The phrase ‘heuristic play’ was a term coined by child psychologist Elinor Goldschmeid in the 80’s to describe the activity of babies and children as they play and explore the properties of objects from the real world. She was the creator of ‘treasure baskets’, a resource used frequently in nurseries, full of natural real objects for children to explore.

Heuristic play is about playing with real life, everyday objects and providing children with an opportunity for open-ended discovery.

We have taken this play type and have put ‘real’ objects in our rooms for children to explore. Let’s face it some of the pre-manufactured plastic toys don’t even look anything like the item they are supposed to be and how many times have presents been bought for children to find the toy left to one side and the part played with is the box that it came in!  We have found that children seem curious and engage in play with increased focus.  Real spanners, screwdrivers, pots, pans, cameras, keys, coins and food boxes are some of the items found in our resources. The dressing up clothing was changed to contain lengths of material and ‘real’ accessories such as snorkel, flippers, football boots and glasses. Gone were the pre-made ‘Spiderman’ and ‘Snow White’ costumes as children will often only ‘be’ these characters and the adults would without thinking comment on the predisposed character rather than letting the child explain who they were pretending to be. Children experimented with material, wrapping it around their bodies to be brides, mermaids, superheroes, worms! Children used their imagination and demonstrated their creativity. Staff found they could stand back giving children time to process thoughts and invite the adults into their play.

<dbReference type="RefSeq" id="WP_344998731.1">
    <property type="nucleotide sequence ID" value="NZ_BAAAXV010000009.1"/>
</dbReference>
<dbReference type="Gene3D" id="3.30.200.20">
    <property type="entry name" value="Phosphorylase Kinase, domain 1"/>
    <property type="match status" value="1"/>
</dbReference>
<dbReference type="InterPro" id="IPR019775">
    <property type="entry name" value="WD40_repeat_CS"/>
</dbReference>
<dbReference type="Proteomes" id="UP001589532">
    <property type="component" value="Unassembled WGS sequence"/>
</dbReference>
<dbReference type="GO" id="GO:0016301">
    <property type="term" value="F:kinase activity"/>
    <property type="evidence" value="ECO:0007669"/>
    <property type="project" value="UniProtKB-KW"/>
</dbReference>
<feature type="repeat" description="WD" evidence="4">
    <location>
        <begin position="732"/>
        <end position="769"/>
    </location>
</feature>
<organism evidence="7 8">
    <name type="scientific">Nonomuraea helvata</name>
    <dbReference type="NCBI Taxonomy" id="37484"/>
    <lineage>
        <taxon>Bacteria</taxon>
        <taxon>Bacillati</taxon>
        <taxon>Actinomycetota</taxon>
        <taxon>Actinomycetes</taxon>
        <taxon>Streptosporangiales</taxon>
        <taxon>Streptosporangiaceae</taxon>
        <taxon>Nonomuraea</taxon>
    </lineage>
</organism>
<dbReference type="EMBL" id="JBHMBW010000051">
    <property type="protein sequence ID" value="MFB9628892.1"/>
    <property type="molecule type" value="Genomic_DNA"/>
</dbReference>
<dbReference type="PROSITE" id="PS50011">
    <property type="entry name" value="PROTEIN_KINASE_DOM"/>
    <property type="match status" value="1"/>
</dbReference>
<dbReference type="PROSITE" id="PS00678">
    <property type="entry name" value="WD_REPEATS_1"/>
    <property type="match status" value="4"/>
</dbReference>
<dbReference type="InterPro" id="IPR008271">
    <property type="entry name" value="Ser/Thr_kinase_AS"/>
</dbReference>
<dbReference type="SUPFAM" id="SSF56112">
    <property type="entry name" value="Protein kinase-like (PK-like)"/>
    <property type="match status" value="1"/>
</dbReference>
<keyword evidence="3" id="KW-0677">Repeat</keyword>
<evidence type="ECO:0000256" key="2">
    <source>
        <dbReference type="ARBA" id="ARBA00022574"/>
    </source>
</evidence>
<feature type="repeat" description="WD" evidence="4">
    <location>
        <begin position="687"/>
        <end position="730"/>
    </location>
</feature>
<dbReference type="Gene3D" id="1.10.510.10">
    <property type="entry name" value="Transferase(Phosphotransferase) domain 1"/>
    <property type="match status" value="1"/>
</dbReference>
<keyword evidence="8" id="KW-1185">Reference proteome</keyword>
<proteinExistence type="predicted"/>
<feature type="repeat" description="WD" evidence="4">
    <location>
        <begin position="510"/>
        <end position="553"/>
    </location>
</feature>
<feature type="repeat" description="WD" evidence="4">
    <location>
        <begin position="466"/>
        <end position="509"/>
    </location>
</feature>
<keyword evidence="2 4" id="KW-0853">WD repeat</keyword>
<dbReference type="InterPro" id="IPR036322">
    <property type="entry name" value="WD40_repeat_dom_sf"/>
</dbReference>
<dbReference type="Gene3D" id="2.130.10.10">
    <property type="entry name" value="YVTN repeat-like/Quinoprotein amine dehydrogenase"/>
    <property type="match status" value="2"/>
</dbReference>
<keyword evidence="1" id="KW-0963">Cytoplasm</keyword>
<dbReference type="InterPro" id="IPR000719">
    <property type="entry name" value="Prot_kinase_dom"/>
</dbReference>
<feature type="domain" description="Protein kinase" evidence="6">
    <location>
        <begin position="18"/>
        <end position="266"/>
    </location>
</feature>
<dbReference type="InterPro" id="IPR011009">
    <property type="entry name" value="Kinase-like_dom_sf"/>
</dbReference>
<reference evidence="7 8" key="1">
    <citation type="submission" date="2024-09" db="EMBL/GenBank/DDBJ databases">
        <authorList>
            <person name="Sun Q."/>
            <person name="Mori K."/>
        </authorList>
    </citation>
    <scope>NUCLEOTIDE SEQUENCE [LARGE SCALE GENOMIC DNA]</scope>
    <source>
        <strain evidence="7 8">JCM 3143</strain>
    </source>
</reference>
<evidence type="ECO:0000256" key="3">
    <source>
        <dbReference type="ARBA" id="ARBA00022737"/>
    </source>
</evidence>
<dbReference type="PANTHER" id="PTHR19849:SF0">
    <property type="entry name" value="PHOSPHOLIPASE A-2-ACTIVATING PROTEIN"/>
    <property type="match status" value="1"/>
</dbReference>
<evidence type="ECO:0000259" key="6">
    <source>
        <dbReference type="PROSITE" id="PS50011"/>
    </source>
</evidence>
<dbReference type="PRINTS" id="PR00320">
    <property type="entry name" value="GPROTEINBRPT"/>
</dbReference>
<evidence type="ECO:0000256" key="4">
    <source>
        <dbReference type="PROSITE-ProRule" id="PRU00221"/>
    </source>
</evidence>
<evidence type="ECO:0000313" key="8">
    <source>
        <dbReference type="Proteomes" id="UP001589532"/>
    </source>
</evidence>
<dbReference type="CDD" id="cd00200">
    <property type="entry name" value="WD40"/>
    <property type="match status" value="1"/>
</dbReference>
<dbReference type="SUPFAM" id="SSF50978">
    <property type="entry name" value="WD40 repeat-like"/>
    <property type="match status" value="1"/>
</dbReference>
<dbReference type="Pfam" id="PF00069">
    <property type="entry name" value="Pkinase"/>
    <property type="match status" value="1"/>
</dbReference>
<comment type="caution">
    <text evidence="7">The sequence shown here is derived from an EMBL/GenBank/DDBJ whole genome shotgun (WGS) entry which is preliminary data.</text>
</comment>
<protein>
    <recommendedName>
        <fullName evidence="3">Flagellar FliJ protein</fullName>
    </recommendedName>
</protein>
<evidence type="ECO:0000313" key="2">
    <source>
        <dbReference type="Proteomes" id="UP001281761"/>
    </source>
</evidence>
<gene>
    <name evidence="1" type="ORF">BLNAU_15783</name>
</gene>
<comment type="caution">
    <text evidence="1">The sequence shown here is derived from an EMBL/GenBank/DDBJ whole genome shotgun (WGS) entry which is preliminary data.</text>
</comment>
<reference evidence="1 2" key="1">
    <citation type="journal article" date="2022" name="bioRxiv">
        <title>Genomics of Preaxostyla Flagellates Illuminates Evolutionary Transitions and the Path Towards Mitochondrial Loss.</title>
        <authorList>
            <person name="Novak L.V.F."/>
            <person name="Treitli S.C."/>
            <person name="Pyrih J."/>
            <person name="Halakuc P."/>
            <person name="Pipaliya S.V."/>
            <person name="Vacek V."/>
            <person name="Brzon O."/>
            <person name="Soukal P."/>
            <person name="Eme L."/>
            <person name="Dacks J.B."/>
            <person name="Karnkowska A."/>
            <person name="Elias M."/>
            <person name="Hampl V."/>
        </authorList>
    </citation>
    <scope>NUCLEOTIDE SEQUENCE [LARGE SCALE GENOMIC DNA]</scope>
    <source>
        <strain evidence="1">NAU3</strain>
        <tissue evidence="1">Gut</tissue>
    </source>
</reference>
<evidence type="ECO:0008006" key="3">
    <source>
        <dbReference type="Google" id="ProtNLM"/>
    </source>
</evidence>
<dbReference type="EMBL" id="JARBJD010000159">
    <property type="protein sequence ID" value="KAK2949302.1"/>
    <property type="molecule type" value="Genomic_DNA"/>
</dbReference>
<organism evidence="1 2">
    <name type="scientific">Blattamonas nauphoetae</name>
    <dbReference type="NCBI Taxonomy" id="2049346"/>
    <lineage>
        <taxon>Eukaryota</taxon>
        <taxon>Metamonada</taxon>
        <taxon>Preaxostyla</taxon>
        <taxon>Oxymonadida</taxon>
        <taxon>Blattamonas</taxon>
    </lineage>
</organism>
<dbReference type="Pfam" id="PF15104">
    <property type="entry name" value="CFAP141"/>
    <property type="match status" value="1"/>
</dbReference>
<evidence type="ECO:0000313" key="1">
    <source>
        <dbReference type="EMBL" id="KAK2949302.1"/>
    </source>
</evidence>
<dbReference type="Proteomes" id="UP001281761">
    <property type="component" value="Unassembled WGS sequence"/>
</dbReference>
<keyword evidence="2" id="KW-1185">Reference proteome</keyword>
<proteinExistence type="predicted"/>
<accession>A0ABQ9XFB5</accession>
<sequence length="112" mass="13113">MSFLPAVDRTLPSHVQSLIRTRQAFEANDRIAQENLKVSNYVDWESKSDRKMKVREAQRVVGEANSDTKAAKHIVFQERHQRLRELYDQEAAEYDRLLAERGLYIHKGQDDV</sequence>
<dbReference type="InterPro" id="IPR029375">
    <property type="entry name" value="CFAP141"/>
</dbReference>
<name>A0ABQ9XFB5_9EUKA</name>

We also decided to reduce the plastic toys in the den room, reducing the cars, dolls and figures with the goal of removing them completely. Often children were found ‘holding’ toys to stop others from having them rather than playing with them. These toys seem to be the root cause of many arguments and some children would spend a lot of time disengaged until finding a ‘particular’ toy. By removing many of the toys it has meant that children need to use their senses and their imagination. Imagining takes us beyond what we know, into the future or into another world. We see alternatives and possibilities; we work out what we need to achieve our goals.